A dedicated ecommerce director can increase your exposure and multiply your sales opportunities by building, managing and constantly monitoring your presence online, on social media platforms and on third-party review sites. They will frequently collaborate and coordinate with upper management, sales managers and, if present, the business development center.

If you think this sounds like a highly skilled and well-paid position, you’re right, and that can be a problem for smaller stores. The National Automobile Dealers Association (NADA) reports that, as recently as 2014, the average dealership employee makes $55,000 a year. On top of this, a dealer has to fund employee benefits such as healthcare, payroll taxes and 401(k). The idea of hiring yet another person, possibly at a higher-than-average salary, can be tough to justify.

As a result, an increasing number of smaller stores and groups have outsourced the tasks of an ecommerce director to digital marketing providers. Having served as the in-house ecommerce director for an auto group and, now, for a provider, I can tell you that the choice between creating an in-house position or outsourcing that work really comes down to the individual dealer.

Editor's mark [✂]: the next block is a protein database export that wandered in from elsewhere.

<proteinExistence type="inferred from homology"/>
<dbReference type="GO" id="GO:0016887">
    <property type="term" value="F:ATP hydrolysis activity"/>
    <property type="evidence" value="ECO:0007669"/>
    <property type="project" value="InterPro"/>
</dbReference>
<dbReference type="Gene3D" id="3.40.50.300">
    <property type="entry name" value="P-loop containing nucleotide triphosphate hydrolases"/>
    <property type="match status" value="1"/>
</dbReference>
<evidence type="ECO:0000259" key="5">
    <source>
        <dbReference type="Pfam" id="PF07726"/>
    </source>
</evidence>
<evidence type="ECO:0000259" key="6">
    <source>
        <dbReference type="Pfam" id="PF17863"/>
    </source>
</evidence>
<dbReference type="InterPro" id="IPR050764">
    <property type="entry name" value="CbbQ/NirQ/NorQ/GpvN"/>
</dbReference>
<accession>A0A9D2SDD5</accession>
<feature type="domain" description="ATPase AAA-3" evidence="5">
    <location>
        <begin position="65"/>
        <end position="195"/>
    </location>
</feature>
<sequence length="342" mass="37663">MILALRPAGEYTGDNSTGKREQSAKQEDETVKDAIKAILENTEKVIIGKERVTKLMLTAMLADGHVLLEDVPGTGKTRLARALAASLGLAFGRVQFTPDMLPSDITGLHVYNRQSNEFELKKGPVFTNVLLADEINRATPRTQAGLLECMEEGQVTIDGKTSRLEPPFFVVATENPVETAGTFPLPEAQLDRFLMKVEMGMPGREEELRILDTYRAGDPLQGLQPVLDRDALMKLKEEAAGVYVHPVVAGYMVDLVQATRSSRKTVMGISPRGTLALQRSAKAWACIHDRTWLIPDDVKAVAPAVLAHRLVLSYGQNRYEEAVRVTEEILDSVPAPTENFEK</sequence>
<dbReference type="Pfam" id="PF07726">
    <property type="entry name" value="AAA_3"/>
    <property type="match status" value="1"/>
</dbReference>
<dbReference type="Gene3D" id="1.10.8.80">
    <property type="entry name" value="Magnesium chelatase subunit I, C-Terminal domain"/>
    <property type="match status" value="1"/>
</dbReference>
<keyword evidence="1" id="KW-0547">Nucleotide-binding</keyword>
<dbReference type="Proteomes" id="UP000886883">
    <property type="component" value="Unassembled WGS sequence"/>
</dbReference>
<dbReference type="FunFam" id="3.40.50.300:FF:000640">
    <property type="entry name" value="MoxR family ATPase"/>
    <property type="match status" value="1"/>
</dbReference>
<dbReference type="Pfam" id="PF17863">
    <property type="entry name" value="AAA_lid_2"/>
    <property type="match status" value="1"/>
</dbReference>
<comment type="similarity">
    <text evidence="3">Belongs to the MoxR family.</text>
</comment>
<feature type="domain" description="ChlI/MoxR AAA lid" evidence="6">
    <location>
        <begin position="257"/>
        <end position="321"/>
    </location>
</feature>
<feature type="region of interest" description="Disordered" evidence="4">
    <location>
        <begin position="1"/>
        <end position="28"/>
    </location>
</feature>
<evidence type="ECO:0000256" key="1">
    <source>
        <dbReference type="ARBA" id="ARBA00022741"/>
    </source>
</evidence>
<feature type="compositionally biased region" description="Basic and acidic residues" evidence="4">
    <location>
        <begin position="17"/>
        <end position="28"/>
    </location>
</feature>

Would moving your digital efforts outside the physical walls of your dealership pay huge dividends to the store and free up time and resources, or is that work too important and personal to be left to a third party? I’m not here to advocate for either choice, but to help you decide, let’s break down some of the pros and cons of outsourcing.

Outsourcing the duties of an ecommerce director can allow staff to focus on sales, but some dealers may prefer to keep that position in-house.
Outsourcing the duties of an ecommerce director can allow staff to focus on sales, but some dealers may prefer to keep that position in-house.

The Pros:

1. Reduce training time and turnover: Outsourcing the responsibilities of an ecommerce director means a dealer is not saddled with the downtime and expense it takes to train a new employee. They also enjoy zero turnover in a key position, because a team of experts is always prepared to continue the work.

2. Sharpen the Internet sales team’s focus: Dealers who maintain a separate Internet sales team often charge those staffers with managing vendors, dealer website and OEM requirements. That can take their focus away from selling vehicles. Digital marketing providers can take on those duties so your team can spend their time focusing on selling cars instead of managing vendors.

3. Gain access to new products and ideas sooner: Outsourcing companies are constantly learning and going to digital conventions to keep up on new topics and products. They also can eliminate the expense of sending people to industry conferences and advanced training to stay on top of what is happening.